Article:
The term is the time the mortgage lasts. Because interest rates are always changing, most lenders won’t lend their money at the same interest rate for as long as the usual amortization period. Instead, lenders first calculate the regular payments as if they were lending the money for the full amortization period at the same interest rate. However, then they lend you the money for a shorter time, or term. You can usually choose terms between 6 months and 10 years. Longer terms often have higher interest rates. At the end of the term, you have the pay the remaining amount of the mortgage to the lender. If there are no problems, you can normally do this by just renewing your mortgage for another term, at the current interest rate.
What if you want to pay your mortgage off quickly, before the term ends?
Many mortgages let you do this via a prepayment privilege, and there are many types. You may have the right to prepay any amount any time (an open mortgage), or the right to prepay only up to 10% of the mortgage loan each year (a closed mortgage). However, if a mortgage does not have a prepayment privilege, many lenders charge a prepayment penalty if you want to fully pay it off before the mortgage term ends. Usually the penalty is 3 months’ interest. This is an extra expense if you want to sell your house before your mortgage term ends. If this is your case, you should get a prepayment privilege in the mortgage when you get the mortgage (you can’t add it later).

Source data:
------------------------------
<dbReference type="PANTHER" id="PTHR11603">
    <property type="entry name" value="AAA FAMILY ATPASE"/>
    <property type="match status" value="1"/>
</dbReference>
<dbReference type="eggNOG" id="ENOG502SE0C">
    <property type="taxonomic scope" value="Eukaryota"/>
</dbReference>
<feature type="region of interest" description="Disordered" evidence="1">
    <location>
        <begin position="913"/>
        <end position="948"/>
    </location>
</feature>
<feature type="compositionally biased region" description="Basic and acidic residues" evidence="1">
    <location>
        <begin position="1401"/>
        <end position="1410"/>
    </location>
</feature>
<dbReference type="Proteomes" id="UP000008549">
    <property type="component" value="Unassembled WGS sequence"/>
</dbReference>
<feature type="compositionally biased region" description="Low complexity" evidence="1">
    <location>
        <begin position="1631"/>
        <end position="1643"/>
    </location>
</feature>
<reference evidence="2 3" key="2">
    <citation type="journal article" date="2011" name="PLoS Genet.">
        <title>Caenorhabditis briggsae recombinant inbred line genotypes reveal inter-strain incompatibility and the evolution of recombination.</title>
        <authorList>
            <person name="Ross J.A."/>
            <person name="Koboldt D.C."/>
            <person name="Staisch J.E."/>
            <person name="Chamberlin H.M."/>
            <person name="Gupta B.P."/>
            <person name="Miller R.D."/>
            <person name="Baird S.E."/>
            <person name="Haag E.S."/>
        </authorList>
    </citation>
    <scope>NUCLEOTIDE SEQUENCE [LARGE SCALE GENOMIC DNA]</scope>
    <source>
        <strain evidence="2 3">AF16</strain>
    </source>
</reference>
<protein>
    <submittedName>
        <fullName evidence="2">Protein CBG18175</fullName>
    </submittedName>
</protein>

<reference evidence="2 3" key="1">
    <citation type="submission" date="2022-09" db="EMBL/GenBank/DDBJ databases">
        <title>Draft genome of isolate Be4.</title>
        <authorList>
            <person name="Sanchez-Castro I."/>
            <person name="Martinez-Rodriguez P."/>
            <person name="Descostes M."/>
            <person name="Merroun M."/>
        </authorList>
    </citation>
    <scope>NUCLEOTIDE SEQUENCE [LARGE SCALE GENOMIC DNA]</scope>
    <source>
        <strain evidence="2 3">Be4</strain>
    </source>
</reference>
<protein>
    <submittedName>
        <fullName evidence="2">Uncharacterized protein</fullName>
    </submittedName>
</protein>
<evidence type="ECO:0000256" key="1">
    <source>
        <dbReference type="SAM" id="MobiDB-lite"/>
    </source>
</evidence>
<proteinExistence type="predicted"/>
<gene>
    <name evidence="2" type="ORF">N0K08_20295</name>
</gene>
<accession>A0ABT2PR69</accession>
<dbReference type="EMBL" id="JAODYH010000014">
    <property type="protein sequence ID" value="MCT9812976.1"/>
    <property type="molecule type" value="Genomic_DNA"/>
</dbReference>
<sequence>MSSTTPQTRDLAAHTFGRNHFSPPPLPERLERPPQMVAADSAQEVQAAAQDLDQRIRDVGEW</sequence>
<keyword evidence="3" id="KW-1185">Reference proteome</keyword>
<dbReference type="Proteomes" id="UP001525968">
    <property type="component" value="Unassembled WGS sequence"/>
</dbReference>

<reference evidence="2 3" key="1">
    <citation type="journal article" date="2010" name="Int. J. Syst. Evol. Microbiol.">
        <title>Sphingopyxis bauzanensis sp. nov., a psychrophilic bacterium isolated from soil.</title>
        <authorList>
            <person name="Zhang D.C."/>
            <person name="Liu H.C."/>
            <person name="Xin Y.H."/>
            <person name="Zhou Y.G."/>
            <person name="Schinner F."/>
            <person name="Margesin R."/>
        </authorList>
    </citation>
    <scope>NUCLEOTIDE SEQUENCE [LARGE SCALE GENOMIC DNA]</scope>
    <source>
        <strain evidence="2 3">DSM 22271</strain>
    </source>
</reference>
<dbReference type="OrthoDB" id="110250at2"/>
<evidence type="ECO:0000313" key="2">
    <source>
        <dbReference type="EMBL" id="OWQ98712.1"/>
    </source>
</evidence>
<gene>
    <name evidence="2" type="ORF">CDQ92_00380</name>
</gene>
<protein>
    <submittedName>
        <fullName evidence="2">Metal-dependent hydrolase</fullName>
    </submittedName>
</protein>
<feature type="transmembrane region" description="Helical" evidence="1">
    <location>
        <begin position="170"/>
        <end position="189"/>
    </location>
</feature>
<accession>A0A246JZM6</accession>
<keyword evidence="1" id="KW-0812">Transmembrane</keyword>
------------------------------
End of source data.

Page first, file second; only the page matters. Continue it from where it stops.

If your mortgage lets you prepay, it’s good to do so if you can. Over the whole term of the mortgage, you’ll probably pay several times the principal amount of the mortgage. So anything you prepay to reduce the amount of the mortgage, called the principal, will save you a lot of money eventually. That’s especially true in the first years of the mortgage, when more of each payment goes to pay interest than to pay off the principal.
What is an assumable mortgage?
An assumable mortgage means that if you sell your house, a buyer can take over your mortgage. If interest rates have gone up since you got your mortgage, the lower interest rate of your assumable mortgage will be a good selling point. If a mortgage can be assumed with qualification, it means your lender must approve the buyer before the buyer can assume the mortgage.
If the buyer can assume your mortgage, it’s very important to make sure that you won’t still be responsible if the buyer later stops paying the mortgage. Your name stays on the mortgage and you are still responsible, unless your mortgage lets you apply to the lender to approve a buyer under Section 24 of the Property Law Act. Once the lender approves the buyer under this section, you are no longer responsible for paying the mortgage.
What is a portable mortgage?